In particular, these accounts pushed the hashtags #IStandWithUkraine, #IStandWithZelenskyy, and #ISupportUkraine, and myths like the ‘Ghost of Kiev’, a fictional Ukrainian fighter pilot who is farcically alleged to have taken down 40 Russian jets within hours of the military operation commencing.
Significant spikes in activity were recorded at key points in the initial stages of the fighting, such as Russia’s capture of Kherson on March 2, and the Zaporozhye Nuclear Power Plant on March 4.
The accounts identified were overwhelmingly English language, leading the researchers to conclude these fake users sought to “drive more disruption in English-speaking countries” and “influence a variety of user groups.” Despite the significant focus on English, Ukrainian bots also employed the Russian language to “cause more disruption” in the country.
The accounts were successful in their objective of stimulating discussions and trends around particular topics, kickstarting and increasing online discussion around a number of subjects, including the question of whether Ukrainians should flee the country. The researchers recorded “significant flows” of information from Ukrainian bots to non-bot accounts.
The study is the first analysis of social media content related to the conflict, and covers a very small time period – just two weeks. It is almost inevitable that the level of pro-Kiev sentiment expressed by users – troll and organic alike – will have increased even further beyond the 90% recorded during this timeframe. Numerous commentators have drawn attention to the weaponization of Twitter, Facebook, et al in support of the Western proxy war in Ukraine.
One need only spend a few minutes scrolling major social media networks to identify a profusion of anonymous, recently registered users pumping out pro-Ukraine, pro-NATO, and pro-war propaganda, and attacking anyone critical of ascendant Western narratives. It is, in the words of writer Caitlin Johnstone, “the most aggressively trolled war of all time.”
(LifeSiteNews) – Canadian Deputy Prime Minister Chrystia Freeland hails from a family with professional ties to Adolf Hitler’s Nazi Party as well as infamous globalist oligarch George Soros.
In January, just as the Freedom Convoy was arriving in Ottawa, and as tensions between Russia and Ukraine were heating up, Freeland tweeted a letter of support for Ukraine.
In the letter, she stated, “Canadians — our own parents and grandparents — fought and died to establish a rules-based international order during and after the Second World War.”
While it is true that many Canadians come from ancestry where this would be the case, Freeland’s Ukrainian maternal grandfather, Michael Chomiak, was working to help the Nazis overthrow Europe.
This is not to say that Freeland is a Nazi or Nazi collaborator due to family lineage, but it is the case that she has obscured her family history on multiple occasions, and has portrayed her grandfather as some sort of liberal or democratic actor.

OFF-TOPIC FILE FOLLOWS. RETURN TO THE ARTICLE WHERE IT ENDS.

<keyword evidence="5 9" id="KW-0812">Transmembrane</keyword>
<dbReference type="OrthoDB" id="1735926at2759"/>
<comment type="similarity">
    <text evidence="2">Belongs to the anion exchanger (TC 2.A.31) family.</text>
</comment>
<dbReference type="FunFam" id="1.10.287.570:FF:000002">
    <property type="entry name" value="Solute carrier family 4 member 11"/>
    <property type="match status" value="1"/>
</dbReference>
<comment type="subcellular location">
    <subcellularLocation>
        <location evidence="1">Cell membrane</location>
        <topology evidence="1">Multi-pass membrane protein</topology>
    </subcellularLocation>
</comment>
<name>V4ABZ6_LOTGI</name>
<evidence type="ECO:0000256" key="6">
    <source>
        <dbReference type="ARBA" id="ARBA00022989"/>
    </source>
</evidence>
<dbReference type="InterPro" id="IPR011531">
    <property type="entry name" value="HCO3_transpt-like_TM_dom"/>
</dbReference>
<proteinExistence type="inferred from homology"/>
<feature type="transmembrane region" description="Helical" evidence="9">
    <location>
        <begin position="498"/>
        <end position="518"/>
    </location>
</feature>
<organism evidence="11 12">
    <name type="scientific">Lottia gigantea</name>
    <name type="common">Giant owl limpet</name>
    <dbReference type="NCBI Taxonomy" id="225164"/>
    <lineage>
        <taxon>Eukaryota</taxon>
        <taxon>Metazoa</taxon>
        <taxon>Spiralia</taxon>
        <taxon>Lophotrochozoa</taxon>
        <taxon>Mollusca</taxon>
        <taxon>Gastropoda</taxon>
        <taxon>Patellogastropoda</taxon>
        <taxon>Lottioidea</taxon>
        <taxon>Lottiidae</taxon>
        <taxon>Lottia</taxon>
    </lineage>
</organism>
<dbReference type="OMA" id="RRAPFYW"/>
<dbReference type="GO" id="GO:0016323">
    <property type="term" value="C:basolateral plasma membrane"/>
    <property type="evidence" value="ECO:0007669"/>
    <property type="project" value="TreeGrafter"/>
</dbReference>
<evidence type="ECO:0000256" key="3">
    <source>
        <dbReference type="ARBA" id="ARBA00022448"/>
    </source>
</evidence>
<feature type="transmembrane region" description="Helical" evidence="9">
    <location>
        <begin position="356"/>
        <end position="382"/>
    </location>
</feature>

Jewish internet publication the Tablet catalogued the numerous times that Freeland spoke of her Ukrainian heritage while painting a picture of her grandfather as a political exile rather than a Nazi-aligned anti-semite.
Nazi political hero
In 2015, Freeland published a series of reflections about her Ukrainian heritage entitled My Ukraine for The Brookings Essay, where she stated the following: “My maternal grandparents fled western Ukraine after Hitler and Stalin signed their non-aggression pact in 1939. They never dared to go back, but they stayed in close touch with their brothers and sisters and their families, who remained behind.”
She continued, “For the rest of my grandparents’ lives, they saw themselves as political exiles with a responsibility to keep alive the idea of an independent Ukraine, which had last existed, briefly, during and after the chaos of the 1917 Russian Revolution. That dream persisted into the next generation, and in some cases the generation after that.”
In her portrayal of her grandfather she failed to admit or mention that he was editor of Krakivski Visti, a Nazi propaganda paper that operated out of Poland during the time of Nazi occupation.
She did, however, mention neo-nazis, but in the section of her lengthy series of essays entitled Putin’s Big Lie, where she opined, “Putin has depicted Ukrainians who cherish their independence and want to join Europe and embrace the Western democratic values it represents as, at best, pawns and dupes of NATO — or, at worst, neo-Nazis.”
In a 2015 piece from the Toronto Star that promoted Freeland as “Trudeau’s first star,” again Freeland mentioned her grandfather multiple times, but never stated he was a Nazi.
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She is quoted as saying, “All my grandparents loved Canada, but my Ukrainian grandfather was the most passionate.”
The same article did mention the Nazis, but only in reference to the historical presence of where her family came from.
In 2016, she tweeted in a post that has since been deleted, “Thinking of my grandparents Mykhailo and Aleksandra Chomiak … They were forever grateful to Canada for giving them refuge and they worked hard to bring freedom and democracy to Ukraine.”